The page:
Internet Shakespeare Editions

Author: William Shakespeare
Editor: Catherine Lisak
Peer Reviewed

Richard II (Quarto 1, 1597)


The Tragedie of
What shall I saie? to safegard thine owne life,
The best way is to venge my Glocesters death.
Gaunt Gods is the quarrell for Gods substitute,
255His deputy annointed in his sight,
Hath causd his death, the which if wrongfully,
Let heauen reuenge, for I may neuer lift
An angry arme against his minister.
Duch. Where then may I complainemy selfe?
260Gaunt To God the widdowes Champion and defence,
Duch. Why then I will; farewell olde Gaunt,
Thou goest to Couentry, there to behold
Our Coosen Hereford and fell Mowbray fight.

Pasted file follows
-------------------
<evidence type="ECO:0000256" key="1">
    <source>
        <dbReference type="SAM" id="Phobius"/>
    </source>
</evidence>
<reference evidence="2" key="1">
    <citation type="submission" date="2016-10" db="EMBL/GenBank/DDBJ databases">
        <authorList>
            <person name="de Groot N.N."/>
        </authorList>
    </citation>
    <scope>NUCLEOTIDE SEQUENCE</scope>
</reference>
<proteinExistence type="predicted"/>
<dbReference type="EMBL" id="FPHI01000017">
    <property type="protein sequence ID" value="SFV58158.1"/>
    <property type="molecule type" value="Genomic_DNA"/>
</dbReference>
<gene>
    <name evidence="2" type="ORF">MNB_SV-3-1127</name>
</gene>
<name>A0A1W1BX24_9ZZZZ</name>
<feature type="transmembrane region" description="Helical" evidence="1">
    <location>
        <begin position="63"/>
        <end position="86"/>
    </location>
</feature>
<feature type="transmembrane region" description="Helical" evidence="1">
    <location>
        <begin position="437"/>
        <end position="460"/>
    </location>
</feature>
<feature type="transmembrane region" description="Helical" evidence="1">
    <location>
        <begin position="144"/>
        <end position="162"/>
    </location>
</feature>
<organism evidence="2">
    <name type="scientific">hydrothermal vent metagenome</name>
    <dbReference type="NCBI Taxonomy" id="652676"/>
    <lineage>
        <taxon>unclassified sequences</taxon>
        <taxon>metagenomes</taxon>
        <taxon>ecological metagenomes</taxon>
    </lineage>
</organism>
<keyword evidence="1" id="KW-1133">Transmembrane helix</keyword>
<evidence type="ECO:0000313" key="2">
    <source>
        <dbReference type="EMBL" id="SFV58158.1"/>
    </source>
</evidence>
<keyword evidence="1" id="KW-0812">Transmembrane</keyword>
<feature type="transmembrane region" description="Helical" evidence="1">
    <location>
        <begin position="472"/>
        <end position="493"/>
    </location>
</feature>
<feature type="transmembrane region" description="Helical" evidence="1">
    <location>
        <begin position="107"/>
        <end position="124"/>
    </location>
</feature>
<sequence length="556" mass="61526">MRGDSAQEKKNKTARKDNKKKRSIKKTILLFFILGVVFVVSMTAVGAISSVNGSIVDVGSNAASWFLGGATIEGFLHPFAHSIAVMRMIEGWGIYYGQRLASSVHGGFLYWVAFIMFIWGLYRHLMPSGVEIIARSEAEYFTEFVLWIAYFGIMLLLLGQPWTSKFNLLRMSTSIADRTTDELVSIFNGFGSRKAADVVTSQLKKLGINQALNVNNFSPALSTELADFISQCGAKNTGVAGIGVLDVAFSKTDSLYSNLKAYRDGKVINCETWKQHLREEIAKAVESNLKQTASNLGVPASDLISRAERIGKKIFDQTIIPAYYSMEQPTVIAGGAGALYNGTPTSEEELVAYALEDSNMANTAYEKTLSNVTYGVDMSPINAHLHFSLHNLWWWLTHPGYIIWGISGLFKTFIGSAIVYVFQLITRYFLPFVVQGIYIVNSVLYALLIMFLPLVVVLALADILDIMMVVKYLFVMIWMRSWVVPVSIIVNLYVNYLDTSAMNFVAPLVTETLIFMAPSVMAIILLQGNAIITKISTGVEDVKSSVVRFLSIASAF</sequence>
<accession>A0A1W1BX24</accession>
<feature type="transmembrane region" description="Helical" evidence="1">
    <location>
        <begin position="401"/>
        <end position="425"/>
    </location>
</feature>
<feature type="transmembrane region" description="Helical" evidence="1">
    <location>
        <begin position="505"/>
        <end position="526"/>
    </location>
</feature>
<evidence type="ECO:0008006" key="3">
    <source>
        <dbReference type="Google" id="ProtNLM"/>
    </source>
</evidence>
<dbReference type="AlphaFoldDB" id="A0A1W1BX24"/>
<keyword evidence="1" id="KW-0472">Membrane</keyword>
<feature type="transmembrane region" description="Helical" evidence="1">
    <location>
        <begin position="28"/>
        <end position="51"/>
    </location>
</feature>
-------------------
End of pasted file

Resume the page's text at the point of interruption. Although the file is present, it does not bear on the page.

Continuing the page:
O set my husbands wronges on Herefords speare,
265That it may enter butchers Mowbraies brest:
Or if misfortune misse the first carier,
Be Mowbraies sinnes so heauy in his bosome
That they may breake his foming coursers backe,
And throw the rider headlong in the listes,
270A caitiue recreant to my Coosen Hereford,
Farewell old Gaunt, thy sometimes brothers wife,
With her companion Griefe must end her life.
Gaunt Sister farewell, I must to Couentry,
As much good stay with thee, as go with me.
275Duch. Yet one word more, griefe boundeth where is fals,
Not with the emptines, hollownes, but weight:
I take my leaue before I haue begone,
For sorrow endes not when it seemeth done:
Commend me to thy brother Edmund Yorke,
280Lo this is all: nay yet depart not so,
Though this be al, doe not so quickly go:
I shall remember more: Bid him, ah what?
With all good speede at Plashie visite me,
Alacke and what shall good olde Yorke there see,
285But empty lodgings and vnfurnisht wals,
Vnpeopled offices, vntrodden stones,
And what cheere there for welcome but my grones?
Therfore commend me, let him not come there,
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